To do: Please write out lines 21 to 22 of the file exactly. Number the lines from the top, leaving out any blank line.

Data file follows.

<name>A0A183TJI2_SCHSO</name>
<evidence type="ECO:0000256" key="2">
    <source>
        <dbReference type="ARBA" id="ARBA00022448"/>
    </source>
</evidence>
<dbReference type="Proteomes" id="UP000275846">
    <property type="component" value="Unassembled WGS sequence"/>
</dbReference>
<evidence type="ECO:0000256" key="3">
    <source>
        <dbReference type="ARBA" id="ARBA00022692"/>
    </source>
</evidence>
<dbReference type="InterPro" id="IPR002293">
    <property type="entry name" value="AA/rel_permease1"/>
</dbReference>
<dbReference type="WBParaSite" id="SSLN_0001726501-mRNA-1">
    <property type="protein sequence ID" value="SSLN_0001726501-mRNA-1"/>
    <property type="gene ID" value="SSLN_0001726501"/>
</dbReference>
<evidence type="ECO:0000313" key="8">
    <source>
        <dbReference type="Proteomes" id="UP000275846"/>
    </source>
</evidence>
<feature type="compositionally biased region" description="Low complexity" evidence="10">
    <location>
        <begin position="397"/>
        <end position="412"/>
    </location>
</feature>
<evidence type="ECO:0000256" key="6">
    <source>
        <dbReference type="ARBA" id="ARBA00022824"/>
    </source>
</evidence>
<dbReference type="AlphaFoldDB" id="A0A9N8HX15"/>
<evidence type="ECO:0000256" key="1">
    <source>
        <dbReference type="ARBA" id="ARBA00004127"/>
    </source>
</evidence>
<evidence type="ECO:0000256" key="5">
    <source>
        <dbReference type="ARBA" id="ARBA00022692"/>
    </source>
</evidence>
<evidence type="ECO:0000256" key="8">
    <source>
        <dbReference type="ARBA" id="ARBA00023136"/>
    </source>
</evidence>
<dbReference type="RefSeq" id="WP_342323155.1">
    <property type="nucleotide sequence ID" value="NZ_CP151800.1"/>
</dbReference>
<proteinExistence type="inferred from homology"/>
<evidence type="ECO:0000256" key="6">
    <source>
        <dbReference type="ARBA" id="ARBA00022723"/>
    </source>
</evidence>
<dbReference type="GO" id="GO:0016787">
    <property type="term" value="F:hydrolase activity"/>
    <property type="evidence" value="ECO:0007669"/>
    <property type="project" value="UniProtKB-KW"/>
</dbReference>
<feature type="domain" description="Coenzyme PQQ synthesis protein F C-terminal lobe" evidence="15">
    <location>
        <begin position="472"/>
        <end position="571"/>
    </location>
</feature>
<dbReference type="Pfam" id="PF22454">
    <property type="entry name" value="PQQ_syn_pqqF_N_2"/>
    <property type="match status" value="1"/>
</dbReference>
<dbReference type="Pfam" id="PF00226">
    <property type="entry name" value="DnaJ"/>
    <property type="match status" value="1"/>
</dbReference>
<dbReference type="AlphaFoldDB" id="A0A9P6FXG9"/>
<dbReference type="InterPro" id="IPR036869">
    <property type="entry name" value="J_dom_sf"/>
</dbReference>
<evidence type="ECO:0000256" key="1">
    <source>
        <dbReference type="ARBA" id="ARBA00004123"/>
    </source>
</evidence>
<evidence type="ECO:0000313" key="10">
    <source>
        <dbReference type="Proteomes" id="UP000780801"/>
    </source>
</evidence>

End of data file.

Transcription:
</dbReference>
<evidence type="ECO:0000313" key="8">